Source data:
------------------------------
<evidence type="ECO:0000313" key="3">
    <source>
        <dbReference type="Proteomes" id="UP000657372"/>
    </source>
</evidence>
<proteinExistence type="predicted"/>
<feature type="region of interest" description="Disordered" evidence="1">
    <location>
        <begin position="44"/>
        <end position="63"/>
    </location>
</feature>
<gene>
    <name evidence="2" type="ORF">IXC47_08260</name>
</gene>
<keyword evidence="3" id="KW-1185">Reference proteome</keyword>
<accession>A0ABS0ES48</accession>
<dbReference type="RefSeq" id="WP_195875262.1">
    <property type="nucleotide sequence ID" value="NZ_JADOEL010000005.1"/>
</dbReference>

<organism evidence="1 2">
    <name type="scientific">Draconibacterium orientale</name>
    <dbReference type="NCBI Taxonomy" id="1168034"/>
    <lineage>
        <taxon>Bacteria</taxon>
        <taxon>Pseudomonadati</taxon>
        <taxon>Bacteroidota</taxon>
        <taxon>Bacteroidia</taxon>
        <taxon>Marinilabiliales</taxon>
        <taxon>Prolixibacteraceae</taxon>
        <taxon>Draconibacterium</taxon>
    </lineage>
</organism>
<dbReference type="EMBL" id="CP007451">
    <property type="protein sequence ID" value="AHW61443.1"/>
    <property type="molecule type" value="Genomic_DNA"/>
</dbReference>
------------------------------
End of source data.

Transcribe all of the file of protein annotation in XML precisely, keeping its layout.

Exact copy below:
<evidence type="ECO:0000313" key="3">
    <source>
        <dbReference type="Proteomes" id="UP000657372"/>
    </source>
</evidence>
<proteinExistence type="predicted"/>
<feature type="region of interest" description="Disordered" evidence="1">
    <location>
        <begin position="44"/>
        <end position="63"/>
    </location>
</feature>
<gene>
    <name evidence="2" type="ORF">IXC47_08260</name>
</gene>
<keyword evidence="3" id="KW-1185">Reference proteome</keyword>
<accession>A0ABS0ES48</accession>
<dbReference type="RefSeq" id="WP_195875262.1">
    <property type="nucleotide sequence ID" value="NZ_JADOEL010000005.1"/>
</dbReference>

<organism evidence="1 2">
    <name type="scientific">Draconibacterium orientale</name>
    <dbReference type="NCBI Taxonomy" id="1168034"/>
    <lineage>
        <taxon>Bacteria</taxon>
        <taxon>Pseudomonadati</taxon>
        <taxon>Bacteroidota</taxon>
        <taxon>Bacteroidia</taxon>
        <taxon>Marinilabiliales</taxon>
        <taxon>Prolixibacteraceae</taxon>
        <taxon>Draconibacterium</taxon>
    </lineage>
</organism>
<dbReference type="EMBL" id="CP007451">
    <property type="protein sequence ID" value="AHW61443.1"/>
    <property type="molecule type" value="Genomic_DNA"/>
</dbReference>